To be a legal break, players must break from behind the head string. The head ball or the second row of balls must be struck first and at least four object balls must be driven to the rails or a ball must be pocketed. The cue ball may not be shot into a rail before the rack. If the rack is struck, but the break does not qualify as legal, the balls are reracked and rebroken by the same player. If the rack is struck, but the break does not qualify as legal and results in a scratch, the balls are reracked and broken by the opposite player. THE RACK MUST BE STRUCK BEFORE A FOUL CAN OCCUR. Breaking safe or soft is not allowed. Breaking just hard enough to comply with this rule is not a guarantee against penalties. Remember, break as hard as you can with control.
      AFTER THE BREAK
      Various circumstances can occur upon completion of the break. They are:
      1. A foul on a legal break will result in ball-in-hand behind the head string and the incoming player has an open table as defined in "5". The incoming player may then shoot at any ball that is outside the head string. Outside the head string is determined by aligning the middle or base of the ball with the imaginary line (head string) between the centers of the two appropriate diamonds. If an object ball is dead center on the head string, or out, then it is playable. If it is in, the ball is not playable. If the two players cannot agree on an object ball being in or out, then a Tournament Official is consulted for an opinion and their opinion is final. To shoot at a ball that is in could be considered a sportsmanship violation. The cue ball must be in as described above before play can begin. It is up to the opponent to check to be sure the cue ball is in before it is shot. This is not a foul; no penalty may be assessed. If the cue ball is out, the shooter must place the cue ball behind the head string. To refuse and shoot anyway would be considered a sportsmanship violation.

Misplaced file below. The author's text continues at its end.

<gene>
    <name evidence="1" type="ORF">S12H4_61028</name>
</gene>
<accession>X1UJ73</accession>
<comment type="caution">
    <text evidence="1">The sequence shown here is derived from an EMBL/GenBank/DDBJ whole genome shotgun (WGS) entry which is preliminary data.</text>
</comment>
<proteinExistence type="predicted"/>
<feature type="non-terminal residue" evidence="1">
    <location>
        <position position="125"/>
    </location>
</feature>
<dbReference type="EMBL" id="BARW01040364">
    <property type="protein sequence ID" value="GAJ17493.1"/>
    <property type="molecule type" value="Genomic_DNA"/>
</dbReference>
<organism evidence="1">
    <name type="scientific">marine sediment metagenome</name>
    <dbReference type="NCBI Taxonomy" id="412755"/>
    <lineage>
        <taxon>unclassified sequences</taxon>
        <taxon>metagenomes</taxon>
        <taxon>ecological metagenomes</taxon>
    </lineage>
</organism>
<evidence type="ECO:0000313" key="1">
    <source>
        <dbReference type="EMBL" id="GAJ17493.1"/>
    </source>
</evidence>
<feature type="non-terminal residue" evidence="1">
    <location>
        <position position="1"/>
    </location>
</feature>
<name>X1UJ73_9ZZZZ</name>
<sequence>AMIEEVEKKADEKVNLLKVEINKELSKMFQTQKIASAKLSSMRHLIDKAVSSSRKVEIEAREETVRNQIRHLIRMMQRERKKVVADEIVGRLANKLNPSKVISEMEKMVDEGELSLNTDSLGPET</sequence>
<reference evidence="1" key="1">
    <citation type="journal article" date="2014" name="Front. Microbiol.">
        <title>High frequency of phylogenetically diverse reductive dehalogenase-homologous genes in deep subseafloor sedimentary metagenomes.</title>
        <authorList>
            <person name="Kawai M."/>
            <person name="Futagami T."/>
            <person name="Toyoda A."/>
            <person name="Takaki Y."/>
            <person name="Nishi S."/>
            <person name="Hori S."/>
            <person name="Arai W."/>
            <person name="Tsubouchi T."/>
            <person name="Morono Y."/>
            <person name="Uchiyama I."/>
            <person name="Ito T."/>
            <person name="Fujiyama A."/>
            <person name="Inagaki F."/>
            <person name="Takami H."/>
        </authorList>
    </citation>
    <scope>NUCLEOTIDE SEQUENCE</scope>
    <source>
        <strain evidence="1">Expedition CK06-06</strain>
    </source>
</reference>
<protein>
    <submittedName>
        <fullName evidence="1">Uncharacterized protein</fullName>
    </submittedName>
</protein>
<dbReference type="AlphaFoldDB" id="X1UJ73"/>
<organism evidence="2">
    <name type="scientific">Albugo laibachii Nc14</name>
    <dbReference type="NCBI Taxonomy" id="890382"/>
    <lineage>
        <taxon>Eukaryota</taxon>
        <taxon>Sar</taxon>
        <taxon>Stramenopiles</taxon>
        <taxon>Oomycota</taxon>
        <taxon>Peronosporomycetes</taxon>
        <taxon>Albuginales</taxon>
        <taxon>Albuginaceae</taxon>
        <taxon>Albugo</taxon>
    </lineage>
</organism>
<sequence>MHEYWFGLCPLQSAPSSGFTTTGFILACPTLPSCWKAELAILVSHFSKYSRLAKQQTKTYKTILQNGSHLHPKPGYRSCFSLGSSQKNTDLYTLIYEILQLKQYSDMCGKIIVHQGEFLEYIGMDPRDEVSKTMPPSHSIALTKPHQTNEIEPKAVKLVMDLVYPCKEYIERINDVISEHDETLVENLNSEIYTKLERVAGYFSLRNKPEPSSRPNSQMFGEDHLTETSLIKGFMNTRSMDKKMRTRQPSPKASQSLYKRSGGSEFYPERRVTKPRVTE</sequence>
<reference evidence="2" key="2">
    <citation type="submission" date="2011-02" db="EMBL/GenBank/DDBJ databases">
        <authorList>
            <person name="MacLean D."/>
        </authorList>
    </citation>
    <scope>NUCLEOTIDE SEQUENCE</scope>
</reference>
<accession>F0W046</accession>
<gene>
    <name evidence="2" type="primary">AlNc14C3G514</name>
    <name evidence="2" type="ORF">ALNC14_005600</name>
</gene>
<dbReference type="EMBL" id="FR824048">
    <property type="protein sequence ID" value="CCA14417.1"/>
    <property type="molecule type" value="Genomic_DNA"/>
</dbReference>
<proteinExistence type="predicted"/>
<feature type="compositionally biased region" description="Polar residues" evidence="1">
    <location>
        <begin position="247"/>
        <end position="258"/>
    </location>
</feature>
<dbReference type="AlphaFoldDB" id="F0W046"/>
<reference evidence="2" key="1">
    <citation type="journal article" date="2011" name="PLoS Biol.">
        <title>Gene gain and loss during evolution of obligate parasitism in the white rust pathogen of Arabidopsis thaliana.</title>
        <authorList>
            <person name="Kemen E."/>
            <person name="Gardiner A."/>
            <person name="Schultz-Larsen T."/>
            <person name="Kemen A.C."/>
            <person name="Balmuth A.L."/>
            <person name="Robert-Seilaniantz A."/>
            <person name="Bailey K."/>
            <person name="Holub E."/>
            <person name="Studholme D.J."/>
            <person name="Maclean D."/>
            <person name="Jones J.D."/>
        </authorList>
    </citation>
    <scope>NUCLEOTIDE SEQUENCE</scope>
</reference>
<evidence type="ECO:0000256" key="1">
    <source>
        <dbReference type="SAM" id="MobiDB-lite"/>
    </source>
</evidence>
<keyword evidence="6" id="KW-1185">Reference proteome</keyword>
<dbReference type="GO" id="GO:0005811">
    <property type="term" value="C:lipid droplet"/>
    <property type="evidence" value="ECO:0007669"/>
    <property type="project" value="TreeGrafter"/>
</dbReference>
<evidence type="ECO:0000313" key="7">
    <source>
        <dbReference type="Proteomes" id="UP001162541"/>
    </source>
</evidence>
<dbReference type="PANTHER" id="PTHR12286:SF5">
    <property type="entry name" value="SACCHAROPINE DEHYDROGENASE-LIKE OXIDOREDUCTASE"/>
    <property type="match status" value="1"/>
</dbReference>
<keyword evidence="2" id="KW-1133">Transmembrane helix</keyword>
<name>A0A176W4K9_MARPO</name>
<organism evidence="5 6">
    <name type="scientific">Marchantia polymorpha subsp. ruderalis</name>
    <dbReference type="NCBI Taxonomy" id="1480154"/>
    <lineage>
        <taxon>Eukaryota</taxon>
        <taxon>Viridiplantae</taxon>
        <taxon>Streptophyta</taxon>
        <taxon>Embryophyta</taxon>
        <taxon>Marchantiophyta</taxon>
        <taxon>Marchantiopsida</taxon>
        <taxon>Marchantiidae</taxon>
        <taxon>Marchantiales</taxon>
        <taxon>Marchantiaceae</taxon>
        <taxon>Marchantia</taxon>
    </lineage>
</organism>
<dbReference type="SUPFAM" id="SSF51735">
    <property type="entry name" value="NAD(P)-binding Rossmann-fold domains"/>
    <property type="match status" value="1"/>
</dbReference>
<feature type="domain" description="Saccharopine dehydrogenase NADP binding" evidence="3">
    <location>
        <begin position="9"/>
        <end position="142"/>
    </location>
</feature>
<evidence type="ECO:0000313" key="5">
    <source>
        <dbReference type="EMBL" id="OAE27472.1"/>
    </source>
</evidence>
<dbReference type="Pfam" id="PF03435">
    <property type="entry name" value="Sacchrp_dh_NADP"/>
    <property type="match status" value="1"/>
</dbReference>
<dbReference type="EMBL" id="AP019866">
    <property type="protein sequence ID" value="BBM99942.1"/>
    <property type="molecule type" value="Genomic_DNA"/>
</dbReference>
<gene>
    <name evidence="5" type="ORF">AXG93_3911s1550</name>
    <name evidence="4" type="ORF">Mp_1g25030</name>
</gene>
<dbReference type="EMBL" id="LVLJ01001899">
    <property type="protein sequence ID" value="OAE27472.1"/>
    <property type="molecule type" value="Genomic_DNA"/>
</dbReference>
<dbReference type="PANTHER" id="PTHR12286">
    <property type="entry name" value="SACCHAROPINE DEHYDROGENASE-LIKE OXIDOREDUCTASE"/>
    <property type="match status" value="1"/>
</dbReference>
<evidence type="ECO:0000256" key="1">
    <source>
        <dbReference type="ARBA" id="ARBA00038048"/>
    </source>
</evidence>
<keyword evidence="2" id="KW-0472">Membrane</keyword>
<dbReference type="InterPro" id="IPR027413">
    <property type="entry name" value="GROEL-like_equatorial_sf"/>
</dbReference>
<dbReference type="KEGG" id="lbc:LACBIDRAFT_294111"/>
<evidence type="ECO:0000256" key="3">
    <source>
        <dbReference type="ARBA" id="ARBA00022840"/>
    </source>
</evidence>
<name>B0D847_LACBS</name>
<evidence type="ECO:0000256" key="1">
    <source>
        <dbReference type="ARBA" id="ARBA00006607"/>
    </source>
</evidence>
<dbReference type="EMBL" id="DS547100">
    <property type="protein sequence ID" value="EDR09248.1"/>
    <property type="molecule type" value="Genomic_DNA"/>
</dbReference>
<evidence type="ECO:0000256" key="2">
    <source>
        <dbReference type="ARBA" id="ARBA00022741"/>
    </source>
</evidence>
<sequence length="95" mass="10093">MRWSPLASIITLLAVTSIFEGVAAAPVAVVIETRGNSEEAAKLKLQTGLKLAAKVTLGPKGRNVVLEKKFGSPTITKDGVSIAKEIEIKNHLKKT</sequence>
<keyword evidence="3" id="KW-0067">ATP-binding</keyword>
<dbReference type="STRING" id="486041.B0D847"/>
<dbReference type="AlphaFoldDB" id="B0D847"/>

2. No balls are pocketed and it is the other player's turn.
      3. The 8-ball is pocketed. This is a win unless the player scratches, in which case he loses.
      4. A ball is pocketed;it is still the breaker’s turn and he continues shooting the category of balls he just made.
      5. A ball of each category is pocketed (example: the 6 ball and the 12-ball). Now the breaker has his choice. He may shoot at either category of balls. He may shoot any ball except the 8-ball (which would be a foul); if he does not foul, anything that goes in counts. If he were to make one of each on his second shot, he would still have an open table and a choice as after the break. If he were to miss or foul on his second shot, his opponent would have an open table. If the opponent then shoots and makes a ball, but also fouls on the shot, it is still an open table. Open table means a player can shoot a combination involving a stripe and a solid and whichever he makes, without committing a foul, would become his category for the remainder of the game.
      6. If two balls of one category and one ball of the other category are pocketed (example: 3, 6, and 10-balls) it is the shooter’s choice just as in “5” above.